The government has denied any prisoner exchange, but, according to Associated Press, two military officers have said four detained Boko Haram commanders were freed; AP reports that a Nigerian who negotiated previous failed attempts also said a large ransom was paid by the Swiss government on behalf of Nigerian authorities.
The released girls finally met with their families on Sunday in Abuja after some parents had travelled for days for the emotional reunion.
One of the girls, Gloria Dame, said they had survived for 40 days without food and narrowly escaped death at least once.
Muta Abana, who has been reunited with his daughter, Blessing, said he thought the girls’ abduction had been politicized, complaining that “people’s children aren’t money, people’s children are not clothes you wear to campaign, people’s children are their pride.”
The girls are currently receiving medical attention and trauma counselling in a hospital.
Update October 14, 2016:
Details have now emerged about the conditions of release of the 21 Chibok girls. They were freed before dawn on October 13, 2016, in the north-eastern town of Banki, near the border with Cameroon. They were then transported to the capital, Abuja, where they met the Vice President.
“The whole country has been waiting that one day we will see you again and we are very happy to see you back,” said Yemi Osinbajo.
“The president in particular has asked me to tell you how excited he is. When you were away, he kept saying that if it were his daughter he wouldn’t even know what to do.
“So we are all very excited that you are here. We are all happy that God has preserved your lives and brought you back.”
Presidential aide Garba Shehu said the girls’ release was the “outcome of negotiations between the administration and the Boko Haram brokered by the International Red Cross and the Swiss government.”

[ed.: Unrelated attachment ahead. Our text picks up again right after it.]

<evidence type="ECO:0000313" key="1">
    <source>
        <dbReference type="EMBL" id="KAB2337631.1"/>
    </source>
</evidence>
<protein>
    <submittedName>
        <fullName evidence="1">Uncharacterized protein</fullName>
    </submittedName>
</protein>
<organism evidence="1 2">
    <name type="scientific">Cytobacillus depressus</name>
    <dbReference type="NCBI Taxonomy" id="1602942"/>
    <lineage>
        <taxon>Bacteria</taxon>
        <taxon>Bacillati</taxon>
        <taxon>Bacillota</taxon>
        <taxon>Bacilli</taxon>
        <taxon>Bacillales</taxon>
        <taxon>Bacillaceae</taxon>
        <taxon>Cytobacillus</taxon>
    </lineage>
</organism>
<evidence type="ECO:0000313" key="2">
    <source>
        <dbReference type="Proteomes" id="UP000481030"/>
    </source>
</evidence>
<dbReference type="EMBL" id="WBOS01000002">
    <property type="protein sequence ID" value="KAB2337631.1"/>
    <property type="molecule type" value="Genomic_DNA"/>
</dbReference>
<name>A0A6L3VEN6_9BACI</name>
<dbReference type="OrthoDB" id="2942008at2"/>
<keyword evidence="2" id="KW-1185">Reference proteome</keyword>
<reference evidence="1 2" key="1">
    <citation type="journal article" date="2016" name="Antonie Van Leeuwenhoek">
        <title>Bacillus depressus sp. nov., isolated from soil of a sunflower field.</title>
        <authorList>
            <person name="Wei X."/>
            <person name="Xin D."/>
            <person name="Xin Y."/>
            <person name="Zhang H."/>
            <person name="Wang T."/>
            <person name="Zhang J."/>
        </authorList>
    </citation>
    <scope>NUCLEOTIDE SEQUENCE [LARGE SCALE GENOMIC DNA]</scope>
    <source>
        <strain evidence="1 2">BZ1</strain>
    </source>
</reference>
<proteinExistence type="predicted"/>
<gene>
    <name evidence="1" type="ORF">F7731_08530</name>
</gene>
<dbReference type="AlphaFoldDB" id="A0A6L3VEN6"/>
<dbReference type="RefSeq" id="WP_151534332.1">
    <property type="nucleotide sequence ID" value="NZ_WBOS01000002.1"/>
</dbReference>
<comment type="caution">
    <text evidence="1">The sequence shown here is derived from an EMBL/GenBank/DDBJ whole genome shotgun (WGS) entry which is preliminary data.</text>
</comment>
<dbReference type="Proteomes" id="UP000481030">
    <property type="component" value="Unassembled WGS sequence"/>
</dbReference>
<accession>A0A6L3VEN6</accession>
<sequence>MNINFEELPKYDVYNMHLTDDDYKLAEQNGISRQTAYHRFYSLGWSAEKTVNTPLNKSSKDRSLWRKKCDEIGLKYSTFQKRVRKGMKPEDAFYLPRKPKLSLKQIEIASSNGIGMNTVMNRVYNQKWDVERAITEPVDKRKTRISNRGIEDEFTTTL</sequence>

World Watch Monitor said that there was speculation that the girls were handed over in exchange for the release of Boko Haram fighters. AFP quoted a local source in saying that four Boko Haram prisoners had been “swapped” for the girls, but the information minister, Lai Mohammed, denied this.
“Please note that this is not a swap. It is a release, the product of painstaking negotiations and trust on both sides,” he said.
“We have nothing to add,” said a Swiss government official, when asked if it had been a prisoner swap.
The talks with the radical Islamic group will continue, according to the Nigerian government.
Pictures released by local media and a presidency official showed one of the girls holding a baby when they met Vice President Osinbajo. Many of the girls looked frail. Most of the girls were reportedly forcibly converted to Islam and forced into “marriage” by their captors.
How the drama began
The drama began on the night of April 14–15, 2014, when 276 female students were kidnapped from the Government Secondary School in the town of Chibok in Borno State, Nigeria. Responsibility for the kidnappings was claimed by Boko Haram, an extremist and terrorist organization based in northeastern Nigeria. 57 of the schoolgirls managed to escape over the next few months and some have described their capture in appearances at international human rights conferences.
Their disappearance eventually generated headlines around the world and fueled a social-media storm, with the hashtag #bringbackourgirls, which was supported by many including First Lady, Michelle Obama.
Photo captions: 1) A Boko Haram fighter with some of the missing schoolgirls in a video clip. 2) The released 21 Chibok girls met President Buhari - seen here with Vice President Osinbajo - at his villa in Nigeria’s capital, Abuja, October 19, 2016. (The Office of the President). 3) Joy and tears as a family reunite with one of the released Chibok schoolgirls, Abuja, Nigeria, Oct. 2016. (Segun Adeyemi). 4) The President with the first girl to be released and her baby (Getty Images/ AFP Florian Plaucheur). 5) Dan Wooding just after his birth at Vom Christian Hospital, Nigeria, with his mother, Anne Wooding.
About the writer: Dan Wooding, 76, is an award-winning winning author, broadcaster and journalist who was born in Nigeria, West Africa, of British missionary parents, Alfred and Anne Wooding, who then worked with the Sudan Interior Mission, now known as SIM. He now lives in Southern California with his wife Norma, to whom he has been married for more than 53 years. They have two sons, Andrew and Peter, and six grandchildren who all live in the UK. Dan is the founder/president of the ASSIST News Service (ANS), and is also the author or co-author of some 45 books. He has a weekly radio show and two TV programs all based in Southern California.